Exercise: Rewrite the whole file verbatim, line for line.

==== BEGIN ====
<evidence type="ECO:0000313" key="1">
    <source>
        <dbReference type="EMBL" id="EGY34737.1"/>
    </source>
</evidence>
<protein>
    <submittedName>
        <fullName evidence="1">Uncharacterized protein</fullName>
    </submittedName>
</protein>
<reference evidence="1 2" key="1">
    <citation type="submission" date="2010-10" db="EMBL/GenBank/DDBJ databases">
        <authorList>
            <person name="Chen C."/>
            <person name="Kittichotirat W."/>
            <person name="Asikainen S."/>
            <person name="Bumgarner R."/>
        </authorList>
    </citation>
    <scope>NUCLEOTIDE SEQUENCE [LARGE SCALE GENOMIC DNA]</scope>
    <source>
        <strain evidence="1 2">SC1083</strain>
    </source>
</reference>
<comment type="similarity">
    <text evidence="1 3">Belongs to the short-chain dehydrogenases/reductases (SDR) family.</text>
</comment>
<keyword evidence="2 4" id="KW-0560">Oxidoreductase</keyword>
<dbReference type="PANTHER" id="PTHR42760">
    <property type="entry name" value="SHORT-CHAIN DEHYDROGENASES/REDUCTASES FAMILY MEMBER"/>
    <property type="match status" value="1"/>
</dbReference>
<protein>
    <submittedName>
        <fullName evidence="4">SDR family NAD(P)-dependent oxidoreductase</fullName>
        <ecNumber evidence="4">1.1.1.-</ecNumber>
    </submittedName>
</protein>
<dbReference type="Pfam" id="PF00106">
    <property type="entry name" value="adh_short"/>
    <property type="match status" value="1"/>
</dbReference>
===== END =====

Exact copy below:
<evidence type="ECO:0000313" key="1">
    <source>
        <dbReference type="EMBL" id="EGY34737.1"/>
    </source>
</evidence>
<protein>
    <submittedName>
        <fullName evidence="1">Uncharacterized protein</fullName>
    </submittedName>
</protein>
<reference evidence="1 2" key="1">
    <citation type="submission" date="2010-10" db="EMBL/GenBank/DDBJ databases">
        <authorList>
            <person name="Chen C."/>
            <person name="Kittichotirat W."/>
            <person name="Asikainen S."/>
            <person name="Bumgarner R."/>
        </authorList>
    </citation>
    <scope>NUCLEOTIDE SEQUENCE [LARGE SCALE GENOMIC DNA]</scope>
    <source>
        <strain evidence="1 2">SC1083</strain>
    </source>
</reference>
<comment type="similarity">
    <text evidence="1 3">Belongs to the short-chain dehydrogenases/reductases (SDR) family.</text>
</comment>
<keyword evidence="2 4" id="KW-0560">Oxidoreductase</keyword>
<dbReference type="PANTHER" id="PTHR42760">
    <property type="entry name" value="SHORT-CHAIN DEHYDROGENASES/REDUCTASES FAMILY MEMBER"/>
    <property type="match status" value="1"/>
</dbReference>
<protein>
    <submittedName>
        <fullName evidence="4">SDR family NAD(P)-dependent oxidoreductase</fullName>
        <ecNumber evidence="4">1.1.1.-</ecNumber>
    </submittedName>
</protein>
<dbReference type="Pfam" id="PF00106">
    <property type="entry name" value="adh_short"/>
    <property type="match status" value="1"/>
</dbReference>